- Donald Trump will meet Kim Jong Un by May. Michael Rubin warns that talks may signal war, not peace:
Make no mistake: North Korea’s offer warrants not hope but caution. Dictator Kim Jong Un’s move comes straight out of the rogue-regime playbook: Offer peace to distract from preparations for war. That it repeatedly works reflects the naiveté of Western officials, for whom history begins anew with every administration.
The simple fact is this: While Americans (and South Koreans) often view engagement as a tool of conflict resolution, North Korea’s regime and its Chinese sponsors see diplomacy as an asymmetric warfare strategy with which to tie opponents’ hands while they seize strategic advantage.
Pyongyang couples provocation with outreach. In 1969, just a day after offering talks, North Korea shot down an unarmed US plane over the Sea of Japan, killing 31. Talks resumed. Four days later, North Korean forces shot down an American helicopter.
During the Reagan era, Chinese diplomats told their US counterparts North Korea wanted talks. The very next day, North Korean agents set off a bomb in Burma designed to murder much of South Korea’s visiting leadership.
- Donald Trump signed off on his steel and aluminum tariffs, and offered Canada and Mexico a carve-out while they renegotiate the North American Free Trade Agreement.
John Daniel Davidson toured the Rio Grande sector of the U.S./Mexico border and has stories to tell:
Four years ago, at the height of the crisis, Catholic Charities of the Rio Grande Valley, the charitable arm of the Diocese of Brownsville, established a respite center in downtown McAllen. Immigration and Customs Enforcement was overwhelmed with thousands of children and teenagers turning themselves in to Border Patrol agents at ports of entry and elsewhere along the border, so the diocese began providing food and shelter for the minors and families. Catholic Charities initially set up its respite center in auxiliary church buildings at Our Lady of Sorrows Church in downtown McAllen.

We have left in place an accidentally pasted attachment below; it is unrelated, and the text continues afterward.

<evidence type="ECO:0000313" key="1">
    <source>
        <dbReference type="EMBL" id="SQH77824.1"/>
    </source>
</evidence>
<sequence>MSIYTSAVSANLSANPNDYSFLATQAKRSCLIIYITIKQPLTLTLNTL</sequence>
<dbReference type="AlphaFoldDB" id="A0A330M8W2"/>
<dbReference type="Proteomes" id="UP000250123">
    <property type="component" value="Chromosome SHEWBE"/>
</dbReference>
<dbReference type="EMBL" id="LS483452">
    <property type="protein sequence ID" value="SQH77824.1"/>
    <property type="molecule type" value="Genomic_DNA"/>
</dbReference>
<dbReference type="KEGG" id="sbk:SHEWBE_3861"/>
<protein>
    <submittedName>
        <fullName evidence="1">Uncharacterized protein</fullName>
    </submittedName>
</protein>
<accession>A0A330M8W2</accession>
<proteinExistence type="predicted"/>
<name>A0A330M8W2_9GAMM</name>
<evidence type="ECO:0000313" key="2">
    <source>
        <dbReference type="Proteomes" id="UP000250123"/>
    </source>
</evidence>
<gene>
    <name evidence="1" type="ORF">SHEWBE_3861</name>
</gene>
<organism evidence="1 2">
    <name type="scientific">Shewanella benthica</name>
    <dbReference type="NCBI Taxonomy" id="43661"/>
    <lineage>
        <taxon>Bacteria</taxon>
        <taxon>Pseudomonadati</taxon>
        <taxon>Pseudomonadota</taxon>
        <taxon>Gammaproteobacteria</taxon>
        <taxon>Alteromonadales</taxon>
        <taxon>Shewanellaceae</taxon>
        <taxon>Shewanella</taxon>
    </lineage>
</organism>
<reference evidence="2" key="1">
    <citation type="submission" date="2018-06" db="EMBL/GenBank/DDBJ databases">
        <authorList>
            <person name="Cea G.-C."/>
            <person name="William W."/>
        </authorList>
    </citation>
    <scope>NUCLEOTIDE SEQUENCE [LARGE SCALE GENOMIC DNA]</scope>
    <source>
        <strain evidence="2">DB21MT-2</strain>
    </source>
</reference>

But it soon became clear that large numbers of families and minors were going to keep coming, and the diocese decided it needed a permanent location for the center. Today, it occupies one half of a modest commercial building about a mile from the church, and consists of a large multipurpose room, bathroom and shower facilities, a small kitchen and dining area, and a play area for young children. A half-dozen full-time staff and about 50 volunteers run the place seven days a week, 365 days a year. Since its founding four years ago, more than 100,000 migrants, most of them from Central America, have passed through there. Because the flow of migrants over the border never stops, ICE and CBP never stop, and the respite center never stops.
Technically, all these families are seeking asylum, and because they’re family units travelling with minors, ICE releases them after a day or two with orders to appear at an asylum hearing in whatever part of the country they’re trying to get to. (That’s not the case in some sectors, where parents are reportedly separated from their children on purpose.) The adults are fitted with electronic ankle monitors, which will confine them to a 75-mile radius of wherever they tell ICE is their final destination. But once they get where they’re going, most of them cut the thing off and throw it away. Many do not even bother showing up at their asylum hearings for the simple reason that they have no legitimate claims to asylum. Yes, they come from impoverished countries with a decaying social order. And yes, these places are violent. But most of these people simply come to the United States to work, and you don’t get asylum for that.
A Turkish court sentenced 25 journalists to prison terms because they worked for publications the government claims are tied to Fethullah Gulen.
Japan wants to build a new fighter jet based on an existing Western design. Japan’s last domestically produced fighter, the F–2, was based on the F–16.
A Chinese Communist Party boss from Qinghai claims people in his province view President Xi Jingping as a Bodhisattva, a living deity.
Remy’s “I Like It, I Love It”: